• Price/performance ratio: It’s unlikely that cost will be the deciding factor when choosing the ideal backwash hose. Though, it should still be considered. In order to better assess the value of a hose, compare the bottom line with the hose’s lifespan and overall performance. Ideally, you should be able to unwind and use your hose each week for routine maintenance with little issue. Higher quality backwash hoses may be pricier, but they are a worthwhile investment in the long run.
  • Ease of use: While it may sound odd, there are some backwash hoses out there that are challenging to use. With this in mind, make sure that you choose a hose that won’t present any issues when you go to use it.
  • Flexibility: All the best backwash hoses have a high degree of flexibility, which gives you the freedom to place the hose however you desire without the risk of kinks or damage to the hose. Not to mention, a flexible hose also makes it easier to use and more durable.
  • Durability and strength: Since these hoses must manage a large volume and heavy flow of water, they must be durable. Durability and strength directly correspond to the materials and construction quality of the hose. A hose that is well-made will last you for many years, as it’ll be resistant to chemicals and sun exposure. 

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Related Questions

Is backwash water hazardous?

In most cases, backwash water is not hazardous but it depends on where you pump your discharge water. For example, pools that have normal levels of algaecide or chloride pose a minimal threat, but higher levels can cause harm to plants, insects, and water creatures.If you’re not careful, diatomaceous earth (DE) water can suffocate a small stream or kill grass. Additionally, disposing of thousands of gallons of water downhill can result in erosion and/or flooding. To avoid any issues with over-saturation, move the hose often or run it into a storm drain, provided that this is permitted by local ordinance.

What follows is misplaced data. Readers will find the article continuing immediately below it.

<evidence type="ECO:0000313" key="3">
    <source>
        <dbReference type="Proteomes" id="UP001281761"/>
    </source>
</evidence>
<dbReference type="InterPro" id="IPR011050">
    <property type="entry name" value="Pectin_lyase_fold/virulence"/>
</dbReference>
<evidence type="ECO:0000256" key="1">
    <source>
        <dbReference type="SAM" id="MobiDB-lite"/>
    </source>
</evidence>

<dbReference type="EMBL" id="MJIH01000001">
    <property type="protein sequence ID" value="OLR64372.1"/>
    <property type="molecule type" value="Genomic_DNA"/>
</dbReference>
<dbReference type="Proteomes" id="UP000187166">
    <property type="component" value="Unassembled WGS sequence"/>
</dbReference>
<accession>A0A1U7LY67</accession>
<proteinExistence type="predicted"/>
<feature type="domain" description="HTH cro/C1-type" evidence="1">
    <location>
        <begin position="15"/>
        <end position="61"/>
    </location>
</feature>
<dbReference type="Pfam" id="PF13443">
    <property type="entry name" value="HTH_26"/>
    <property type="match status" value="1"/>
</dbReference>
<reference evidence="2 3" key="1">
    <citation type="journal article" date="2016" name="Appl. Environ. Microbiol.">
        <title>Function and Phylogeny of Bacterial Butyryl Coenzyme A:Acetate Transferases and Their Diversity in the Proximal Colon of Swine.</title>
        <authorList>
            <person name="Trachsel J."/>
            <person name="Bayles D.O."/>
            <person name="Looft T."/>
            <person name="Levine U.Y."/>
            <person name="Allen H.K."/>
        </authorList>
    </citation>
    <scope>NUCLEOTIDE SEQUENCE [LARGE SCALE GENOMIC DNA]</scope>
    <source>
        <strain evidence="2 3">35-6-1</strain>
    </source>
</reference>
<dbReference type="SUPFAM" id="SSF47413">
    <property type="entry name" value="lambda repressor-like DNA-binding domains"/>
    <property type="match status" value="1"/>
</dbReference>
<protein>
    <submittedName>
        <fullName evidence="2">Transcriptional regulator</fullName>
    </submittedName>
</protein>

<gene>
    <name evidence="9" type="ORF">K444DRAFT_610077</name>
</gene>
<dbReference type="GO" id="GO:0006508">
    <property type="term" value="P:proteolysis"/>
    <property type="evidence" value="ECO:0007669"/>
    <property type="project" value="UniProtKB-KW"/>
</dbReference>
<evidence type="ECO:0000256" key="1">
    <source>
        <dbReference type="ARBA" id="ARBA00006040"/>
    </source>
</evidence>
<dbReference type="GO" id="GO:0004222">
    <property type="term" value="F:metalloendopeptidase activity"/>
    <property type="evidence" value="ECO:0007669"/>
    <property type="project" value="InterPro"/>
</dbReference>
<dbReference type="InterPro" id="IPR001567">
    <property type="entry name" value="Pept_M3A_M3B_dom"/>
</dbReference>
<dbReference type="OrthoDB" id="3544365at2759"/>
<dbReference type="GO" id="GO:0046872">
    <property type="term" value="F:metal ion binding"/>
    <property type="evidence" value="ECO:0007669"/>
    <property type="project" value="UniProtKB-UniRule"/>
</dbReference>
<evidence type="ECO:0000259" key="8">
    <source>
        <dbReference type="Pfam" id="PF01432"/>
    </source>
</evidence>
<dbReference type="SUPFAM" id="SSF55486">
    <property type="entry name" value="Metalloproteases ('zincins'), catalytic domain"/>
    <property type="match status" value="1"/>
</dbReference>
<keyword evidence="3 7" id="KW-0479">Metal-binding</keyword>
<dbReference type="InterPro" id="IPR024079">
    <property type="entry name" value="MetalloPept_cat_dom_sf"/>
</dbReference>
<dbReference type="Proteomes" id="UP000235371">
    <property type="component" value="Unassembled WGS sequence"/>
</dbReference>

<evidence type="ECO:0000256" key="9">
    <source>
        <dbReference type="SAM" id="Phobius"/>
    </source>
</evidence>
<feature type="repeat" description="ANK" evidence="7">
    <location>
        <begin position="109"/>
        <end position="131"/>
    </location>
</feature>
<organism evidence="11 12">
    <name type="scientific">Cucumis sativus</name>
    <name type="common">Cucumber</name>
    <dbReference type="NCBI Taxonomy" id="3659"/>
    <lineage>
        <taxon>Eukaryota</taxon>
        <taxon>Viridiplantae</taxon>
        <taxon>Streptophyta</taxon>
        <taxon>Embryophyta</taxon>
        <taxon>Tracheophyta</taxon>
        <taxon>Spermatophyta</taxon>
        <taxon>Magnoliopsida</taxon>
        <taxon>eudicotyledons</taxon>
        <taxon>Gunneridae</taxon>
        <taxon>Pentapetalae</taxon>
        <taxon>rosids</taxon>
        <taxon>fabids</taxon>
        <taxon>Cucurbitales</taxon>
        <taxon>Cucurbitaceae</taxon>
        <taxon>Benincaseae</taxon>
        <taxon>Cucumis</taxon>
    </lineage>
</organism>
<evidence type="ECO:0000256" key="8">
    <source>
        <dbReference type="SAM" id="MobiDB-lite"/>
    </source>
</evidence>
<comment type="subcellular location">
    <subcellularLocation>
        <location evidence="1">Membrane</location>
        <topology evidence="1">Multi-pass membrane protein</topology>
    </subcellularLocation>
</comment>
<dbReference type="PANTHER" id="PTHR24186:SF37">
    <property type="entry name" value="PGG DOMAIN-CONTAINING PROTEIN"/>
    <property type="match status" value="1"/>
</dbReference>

Should you backwash a pool after vacuuming?

Yes, it’s advised that you backwash your pool after you’ve vacuumed it. This will allow the filter to remove any dirt and debris from the system that you collected while vacuuming.

Do I need to backwash if I have a cartridge filter?

Pool owners with cartridge filters do not have to backwash. Instead, these filters should be removed, inspected to ensure they’re working properly, and hosed clean at least once ever swimming season.

Jessica Stone
Jessica Stone

Jessica considers herself a home improvement and design enthusiast. She grew up surrounded by constant home improvement projects and owes most of what she knows to helping her dad renovate her childhood home. Being a Los Angeles resident, Jessica spends a lot of her time looking for her next DIY project and sharing her love for home design.